Efficient Gov: Meals on Wheels App Combats Elder Neglect

2 min
October 04, 2019

October 4, 2019

By Sara Sinning

Meals on Wheels is giving local governments yet another compelling reason to make up for lost federal funding: Its app-based reporting system for elder neglect is saving lives and community resources.

Meals on Wheels America has long been the first line of defense against elder abuse and neglect for millions of the nation’s most vulnerable citizens. And now the organization is making an even bigger difference thanks to an innovative app.

How the Technology Works
Developed in conjunction with San Diego-based West Health Institute and Brown University’s Center for Gerontology and Healthcare Research, the app allows Meals on Wheels volunteers across the country to get ailing homebound clients the care they need, when they need it.

“When Meals on Wheels staff and volunteers are equipped with simple, yet effective screening tools while on their deliveries, they’re better able to react to changing conditions in seniors’ physical and mental state or environment before a particularly harmful health event occurs,” said Ellie Hollander, President and CEO of Meals on Wheels America, in a prepared statement. “This ability to respond in close to real-time can ultimately contribute to more agile coordination across medical and community-based service providers, improving outcomes and reducing costs.”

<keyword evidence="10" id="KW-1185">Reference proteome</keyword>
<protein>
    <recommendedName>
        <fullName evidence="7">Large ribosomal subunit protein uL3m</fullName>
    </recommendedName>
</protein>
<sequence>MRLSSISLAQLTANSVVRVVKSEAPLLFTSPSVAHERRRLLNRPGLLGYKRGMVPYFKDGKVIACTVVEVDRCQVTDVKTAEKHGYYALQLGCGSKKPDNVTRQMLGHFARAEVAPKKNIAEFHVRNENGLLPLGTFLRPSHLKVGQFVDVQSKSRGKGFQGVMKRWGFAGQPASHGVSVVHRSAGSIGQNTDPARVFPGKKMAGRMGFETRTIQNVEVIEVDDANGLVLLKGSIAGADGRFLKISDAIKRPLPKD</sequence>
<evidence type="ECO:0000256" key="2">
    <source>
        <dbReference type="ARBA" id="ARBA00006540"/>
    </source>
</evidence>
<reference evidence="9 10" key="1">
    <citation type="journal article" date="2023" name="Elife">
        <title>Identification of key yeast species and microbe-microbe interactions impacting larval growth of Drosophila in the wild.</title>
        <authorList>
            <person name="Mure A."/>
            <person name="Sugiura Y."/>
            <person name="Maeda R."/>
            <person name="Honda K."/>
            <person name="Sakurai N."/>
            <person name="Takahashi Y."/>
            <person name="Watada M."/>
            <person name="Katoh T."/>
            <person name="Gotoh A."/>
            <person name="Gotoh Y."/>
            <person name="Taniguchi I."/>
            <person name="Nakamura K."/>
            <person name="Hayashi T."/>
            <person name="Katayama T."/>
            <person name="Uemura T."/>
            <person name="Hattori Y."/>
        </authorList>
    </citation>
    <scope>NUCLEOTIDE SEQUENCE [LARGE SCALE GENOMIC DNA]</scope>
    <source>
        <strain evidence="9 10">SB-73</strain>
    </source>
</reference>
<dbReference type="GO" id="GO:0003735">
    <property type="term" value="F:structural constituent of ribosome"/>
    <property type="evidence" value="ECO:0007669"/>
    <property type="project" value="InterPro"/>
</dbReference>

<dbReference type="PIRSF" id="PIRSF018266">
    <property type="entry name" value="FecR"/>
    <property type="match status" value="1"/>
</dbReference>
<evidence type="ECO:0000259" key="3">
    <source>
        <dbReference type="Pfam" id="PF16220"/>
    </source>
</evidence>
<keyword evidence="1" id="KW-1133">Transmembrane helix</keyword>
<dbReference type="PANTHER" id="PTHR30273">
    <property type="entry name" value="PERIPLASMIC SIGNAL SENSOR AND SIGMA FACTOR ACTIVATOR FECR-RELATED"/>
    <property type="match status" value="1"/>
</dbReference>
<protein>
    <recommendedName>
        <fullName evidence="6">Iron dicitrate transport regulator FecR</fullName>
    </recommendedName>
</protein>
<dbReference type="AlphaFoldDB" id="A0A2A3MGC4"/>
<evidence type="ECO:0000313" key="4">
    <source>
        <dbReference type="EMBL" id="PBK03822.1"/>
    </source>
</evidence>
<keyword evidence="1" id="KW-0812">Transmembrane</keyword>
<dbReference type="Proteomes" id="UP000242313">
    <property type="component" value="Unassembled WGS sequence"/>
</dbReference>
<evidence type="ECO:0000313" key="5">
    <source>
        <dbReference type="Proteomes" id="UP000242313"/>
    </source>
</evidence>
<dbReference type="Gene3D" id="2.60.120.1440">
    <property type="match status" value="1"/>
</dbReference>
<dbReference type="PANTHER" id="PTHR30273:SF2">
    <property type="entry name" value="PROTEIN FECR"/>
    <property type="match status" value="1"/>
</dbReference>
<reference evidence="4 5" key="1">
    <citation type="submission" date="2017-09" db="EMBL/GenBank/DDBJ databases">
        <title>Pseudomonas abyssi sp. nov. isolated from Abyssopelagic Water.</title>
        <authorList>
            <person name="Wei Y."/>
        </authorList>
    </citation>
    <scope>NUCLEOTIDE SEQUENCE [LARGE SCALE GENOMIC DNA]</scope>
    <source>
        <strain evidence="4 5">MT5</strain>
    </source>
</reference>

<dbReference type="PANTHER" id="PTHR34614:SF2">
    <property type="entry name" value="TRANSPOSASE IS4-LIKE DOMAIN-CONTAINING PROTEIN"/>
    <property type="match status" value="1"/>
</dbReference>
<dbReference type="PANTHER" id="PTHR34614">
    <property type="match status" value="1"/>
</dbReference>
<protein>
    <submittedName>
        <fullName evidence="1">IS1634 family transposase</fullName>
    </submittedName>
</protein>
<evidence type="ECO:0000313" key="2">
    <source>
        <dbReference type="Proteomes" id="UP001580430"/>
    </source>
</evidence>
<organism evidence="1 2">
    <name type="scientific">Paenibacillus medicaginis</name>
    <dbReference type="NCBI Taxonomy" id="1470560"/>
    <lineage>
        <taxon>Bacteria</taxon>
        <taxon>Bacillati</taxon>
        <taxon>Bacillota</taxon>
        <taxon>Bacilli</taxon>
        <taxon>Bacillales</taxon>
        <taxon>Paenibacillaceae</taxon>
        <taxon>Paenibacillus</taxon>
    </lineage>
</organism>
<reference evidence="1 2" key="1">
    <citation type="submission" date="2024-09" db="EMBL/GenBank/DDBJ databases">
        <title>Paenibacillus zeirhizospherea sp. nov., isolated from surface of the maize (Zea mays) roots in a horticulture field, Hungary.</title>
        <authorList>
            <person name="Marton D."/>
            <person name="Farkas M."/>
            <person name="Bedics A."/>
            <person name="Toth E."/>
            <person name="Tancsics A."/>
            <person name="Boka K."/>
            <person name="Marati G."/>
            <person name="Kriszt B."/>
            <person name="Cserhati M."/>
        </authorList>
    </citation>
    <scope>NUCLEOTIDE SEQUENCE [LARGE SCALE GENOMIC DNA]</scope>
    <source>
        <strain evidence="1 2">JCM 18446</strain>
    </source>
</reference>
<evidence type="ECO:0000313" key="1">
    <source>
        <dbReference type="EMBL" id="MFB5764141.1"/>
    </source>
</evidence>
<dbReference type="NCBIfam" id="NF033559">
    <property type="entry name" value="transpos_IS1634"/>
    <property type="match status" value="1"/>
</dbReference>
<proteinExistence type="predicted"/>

According to a study published in the Journal of the American Geriatric Society back in June, the app is working exactly as intended. In the 12-month period during which the researchers studied the app’s use in two of the organization’s community branches, drivers submitted 429 alerts for 189 clients, resulting in 132 referrals for self-care, health, and care management services.

Senior Citizen Self-Neglect Is a Major Issue
State adult protective services agencies last year intervened in more than 142,000 cases of senior citizen “self-neglect,” situations in which seniors had become too physically or mentally incapacitated to safely continue their own self-care, the New England Center for Investigative Reporting wrote in USA Today.